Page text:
“Our greatness is our diversity. The best thing about life is diversity,” Alfred Solano said.

 Alfred Solano is the president and CEO of the Cen-Tex Hispanic Chamber of Commerce (CTHCC). According to Solano, the CTHCC is about leadership and Latinx representation in the community.

Solano was first introduced to activism and representation work by his father, a Chicano activist in the Alliance of Mexican Americans in Waco. He truly understood representation’s importance at 11 years old when he found a book in his father’s massive literature collection, “I am Joaquin, Yo Soy Joaquin,” an epic poem by Rodolfo Gonzales.

 In the poem the narrator Joaquin describes his struggles as a Mexican American born to Mexican born parents. What makes the poem special, besides its connection to the Chicano movement, is its structure. The poem is split in two columns on every page. On one column there is poetry written in Spanish and the other column there is an English translation. To a young Solano, “I am Joaquin, Yo Soy Joaquin,” made him feel recognized, he said.

 Solano, like many Mexican Americans, was not taught Spanish growing up. With the book, Solano could learn the language thanks to the structure.

 “I remember thinking at the time…that’s really cool I can go from one [column] to another and learn,” Solano said.

 Solano said he was also able to learn from “I Am Joaquin, Yo Soy Joaquin” about how the Aztecs invented the concept of zero. Growing up, Solano had a love for math and said he felt connected to the Aztecs because of this. 

 “I’m part of this group that invented the concept of zeros … It really gave me a sense of power,” Solano said.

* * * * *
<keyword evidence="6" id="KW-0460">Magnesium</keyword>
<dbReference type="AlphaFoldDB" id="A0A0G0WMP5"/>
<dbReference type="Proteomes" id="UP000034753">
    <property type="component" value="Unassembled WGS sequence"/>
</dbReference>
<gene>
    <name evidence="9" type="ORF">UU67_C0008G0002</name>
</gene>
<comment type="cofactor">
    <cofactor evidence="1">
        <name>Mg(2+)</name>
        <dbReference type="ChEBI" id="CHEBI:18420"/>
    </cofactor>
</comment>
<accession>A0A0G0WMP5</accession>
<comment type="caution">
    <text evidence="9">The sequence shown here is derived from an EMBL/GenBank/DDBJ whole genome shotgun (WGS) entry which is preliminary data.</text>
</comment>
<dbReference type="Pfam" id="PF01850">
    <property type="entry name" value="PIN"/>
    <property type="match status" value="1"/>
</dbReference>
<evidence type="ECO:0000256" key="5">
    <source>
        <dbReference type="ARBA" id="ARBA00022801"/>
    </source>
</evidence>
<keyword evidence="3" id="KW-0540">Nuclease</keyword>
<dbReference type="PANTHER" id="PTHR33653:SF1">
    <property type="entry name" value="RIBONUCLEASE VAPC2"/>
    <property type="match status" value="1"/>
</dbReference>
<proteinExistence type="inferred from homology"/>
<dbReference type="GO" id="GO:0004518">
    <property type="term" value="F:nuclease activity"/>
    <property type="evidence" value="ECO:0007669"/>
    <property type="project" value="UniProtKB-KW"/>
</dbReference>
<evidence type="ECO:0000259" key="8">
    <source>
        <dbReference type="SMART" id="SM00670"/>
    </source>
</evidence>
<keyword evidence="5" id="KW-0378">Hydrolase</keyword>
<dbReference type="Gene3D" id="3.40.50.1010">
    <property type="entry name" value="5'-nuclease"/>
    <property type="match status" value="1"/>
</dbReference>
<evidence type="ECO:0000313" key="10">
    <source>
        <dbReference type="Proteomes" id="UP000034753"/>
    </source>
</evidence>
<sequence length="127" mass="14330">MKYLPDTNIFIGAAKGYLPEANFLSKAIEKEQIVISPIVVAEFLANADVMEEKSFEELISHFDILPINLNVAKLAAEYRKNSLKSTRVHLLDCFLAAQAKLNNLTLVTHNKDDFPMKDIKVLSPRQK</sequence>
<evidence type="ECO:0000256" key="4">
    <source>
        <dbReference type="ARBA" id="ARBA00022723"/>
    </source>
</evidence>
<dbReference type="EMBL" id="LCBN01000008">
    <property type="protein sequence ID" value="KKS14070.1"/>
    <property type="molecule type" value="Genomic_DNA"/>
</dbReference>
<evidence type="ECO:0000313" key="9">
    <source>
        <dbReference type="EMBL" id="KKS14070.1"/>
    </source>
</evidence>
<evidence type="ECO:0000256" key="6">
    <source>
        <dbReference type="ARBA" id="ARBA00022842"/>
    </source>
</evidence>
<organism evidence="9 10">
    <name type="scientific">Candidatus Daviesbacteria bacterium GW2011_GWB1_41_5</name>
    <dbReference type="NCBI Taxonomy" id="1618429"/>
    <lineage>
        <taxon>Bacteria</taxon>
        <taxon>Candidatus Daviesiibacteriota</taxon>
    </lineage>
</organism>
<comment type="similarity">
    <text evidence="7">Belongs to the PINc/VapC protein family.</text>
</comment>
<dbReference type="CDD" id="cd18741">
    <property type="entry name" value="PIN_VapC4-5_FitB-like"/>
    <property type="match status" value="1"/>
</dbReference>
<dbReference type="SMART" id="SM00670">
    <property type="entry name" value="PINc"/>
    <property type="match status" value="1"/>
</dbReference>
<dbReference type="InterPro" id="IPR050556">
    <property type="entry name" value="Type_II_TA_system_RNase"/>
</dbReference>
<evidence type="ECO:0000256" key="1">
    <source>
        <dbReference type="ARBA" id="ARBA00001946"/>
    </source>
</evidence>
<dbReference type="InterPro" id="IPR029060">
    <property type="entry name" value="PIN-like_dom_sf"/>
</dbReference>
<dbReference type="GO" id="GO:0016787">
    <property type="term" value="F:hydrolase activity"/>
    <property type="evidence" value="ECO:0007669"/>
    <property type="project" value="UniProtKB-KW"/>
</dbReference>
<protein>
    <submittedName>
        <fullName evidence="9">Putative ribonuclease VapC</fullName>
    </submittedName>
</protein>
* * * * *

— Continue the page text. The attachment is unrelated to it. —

“I am Joaquin, Yo Soy Joaquin” is a piece of literature that mattered to Solano as a child and still matters. The poem made Solano feel recognized as a Mexican American, which is the type of work Solano does today for the Latinx community. The CTHCC helps those in the community be recognized, represented and come into positions of leadership. “I am Joaquin, Yo Soy Joaquin” has shaped movements, cities and individual worlds like the ones of Alfred Solano.

Books Matter: Amy Sassatelli

March is National Reading Month, a whole month designated to encouraging Americans – and by extension Wacoans – to read! The Act Locally Waco blog is beating the drum for National Reading Month by hosting a blog series throughout the month of March, called “Books Matter.” Every day throughout March we will be sharing a post about a Waco resident and a book that matters to him/her.  Thank you to students from the Baylor Department of Journalism, Public Relations and New Media and professor Amber Adamson for help with this fun project.  To read all the blog posts so far, click here.

By Megan Messer

For some people, reading books is a way to escape reality. For others, it’s a way of life. Amy Sassatelli, library assistant for Waco-McLennan County Library, reads about 100 books each year. Her favorite is a nonfiction book called The Power of Habit by Charles Duhigg.

“It’s one of my main books. When people want recommendations I recommend this one. It’s one most people come back to me and say, ‘That was such a good book,’” Sassatelli said. “I like it because it’s more than it sounds. It sounds like the power of habits and you would think it would be just that, but it’s about so much more than just habits.”

Sassatelli said Duhigg’s book, which made the New York Times bestseller list in 2012, helps readers understand how their habits affect their work life and personal life.

“Humans are weird and complex creatures, and this book explains how we tend to make things more complicated in our minds than they really need to be,” Sassatelli said. “For example, making our beds. If you don’t do anything else, make your bed when you get out of it in the morning, and incrementally all of the little everyday things will sprout from there.”

The book touches on a variety of tasks people do in everyday life, and how different habits form out of the smaller things people do every day, even if they aren’t thinking about it.